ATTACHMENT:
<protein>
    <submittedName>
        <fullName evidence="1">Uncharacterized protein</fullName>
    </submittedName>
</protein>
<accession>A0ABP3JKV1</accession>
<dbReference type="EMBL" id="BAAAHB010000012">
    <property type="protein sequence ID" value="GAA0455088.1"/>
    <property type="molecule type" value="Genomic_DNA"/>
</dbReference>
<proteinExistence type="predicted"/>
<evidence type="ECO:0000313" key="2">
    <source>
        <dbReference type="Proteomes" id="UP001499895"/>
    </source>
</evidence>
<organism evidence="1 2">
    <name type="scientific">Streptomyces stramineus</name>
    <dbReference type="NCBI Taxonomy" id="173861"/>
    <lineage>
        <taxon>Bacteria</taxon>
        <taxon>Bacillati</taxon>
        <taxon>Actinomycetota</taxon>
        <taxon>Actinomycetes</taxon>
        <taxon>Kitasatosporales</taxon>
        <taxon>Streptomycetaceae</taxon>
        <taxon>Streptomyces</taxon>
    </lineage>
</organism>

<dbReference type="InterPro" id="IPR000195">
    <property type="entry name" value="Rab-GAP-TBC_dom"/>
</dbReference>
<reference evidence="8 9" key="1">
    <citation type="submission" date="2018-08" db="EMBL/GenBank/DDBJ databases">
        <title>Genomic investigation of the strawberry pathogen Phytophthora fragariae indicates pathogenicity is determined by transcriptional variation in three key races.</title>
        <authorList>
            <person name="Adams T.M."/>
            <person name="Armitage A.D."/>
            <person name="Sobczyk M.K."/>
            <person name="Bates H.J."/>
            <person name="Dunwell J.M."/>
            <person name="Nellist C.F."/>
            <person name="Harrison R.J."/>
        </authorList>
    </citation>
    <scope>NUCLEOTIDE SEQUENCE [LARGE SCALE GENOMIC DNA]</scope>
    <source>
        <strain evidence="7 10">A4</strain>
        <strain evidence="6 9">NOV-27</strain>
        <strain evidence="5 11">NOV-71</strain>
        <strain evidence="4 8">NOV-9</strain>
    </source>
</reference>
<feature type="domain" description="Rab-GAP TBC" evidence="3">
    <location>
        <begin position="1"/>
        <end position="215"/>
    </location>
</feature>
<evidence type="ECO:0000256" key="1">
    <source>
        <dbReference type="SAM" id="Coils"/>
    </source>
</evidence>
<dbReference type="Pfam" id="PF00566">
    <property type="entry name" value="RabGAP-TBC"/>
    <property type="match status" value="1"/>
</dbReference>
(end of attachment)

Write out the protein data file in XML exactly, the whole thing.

<protein>
    <submittedName>
        <fullName evidence="1">Uncharacterized protein</fullName>
    </submittedName>
</protein>
<accession>A0ABP3JKV1</accession>
<dbReference type="EMBL" id="BAAAHB010000012">
    <property type="protein sequence ID" value="GAA0455088.1"/>
    <property type="molecule type" value="Genomic_DNA"/>
</dbReference>
<proteinExistence type="predicted"/>
<evidence type="ECO:0000313" key="2">
    <source>
        <dbReference type="Proteomes" id="UP001499895"/>
    </source>
</evidence>
<organism evidence="1 2">
    <name type="scientific">Streptomyces stramineus</name>
    <dbReference type="NCBI Taxonomy" id="173861"/>
    <lineage>
        <taxon>Bacteria</taxon>
        <taxon>Bacillati</taxon>
        <taxon>Actinomycetota</taxon>
        <taxon>Actinomycetes</taxon>
        <taxon>Kitasatosporales</taxon>
        <taxon>Streptomycetaceae</taxon>
        <taxon>Streptomyces</taxon>
    </lineage>
</organism>

<dbReference type="InterPro" id="IPR000195">
    <property type="entry name" value="Rab-GAP-TBC_dom"/>
</dbReference>
<reference evidence="8 9" key="1">
    <citation type="submission" date="2018-08" db="EMBL/GenBank/DDBJ databases">
        <title>Genomic investigation of the strawberry pathogen Phytophthora fragariae indicates pathogenicity is determined by transcriptional variation in three key races.</title>
        <authorList>
            <person name="Adams T.M."/>
            <person name="Armitage A.D."/>
            <person name="Sobczyk M.K."/>
            <person name="Bates H.J."/>
            <person name="Dunwell J.M."/>
            <person name="Nellist C.F."/>
            <person name="Harrison R.J."/>
        </authorList>
    </citation>
    <scope>NUCLEOTIDE SEQUENCE [LARGE SCALE GENOMIC DNA]</scope>
    <source>
        <strain evidence="7 10">A4</strain>
        <strain evidence="6 9">NOV-27</strain>
        <strain evidence="5 11">NOV-71</strain>
        <strain evidence="4 8">NOV-9</strain>
    </source>
</reference>
<feature type="domain" description="Rab-GAP TBC" evidence="3">
    <location>
        <begin position="1"/>
        <end position="215"/>
    </location>
</feature>
<evidence type="ECO:0000256" key="1">
    <source>
        <dbReference type="SAM" id="Coils"/>
    </source>
</evidence>
<dbReference type="Pfam" id="PF00566">
    <property type="entry name" value="RabGAP-TBC"/>
    <property type="match status" value="1"/>
</dbReference>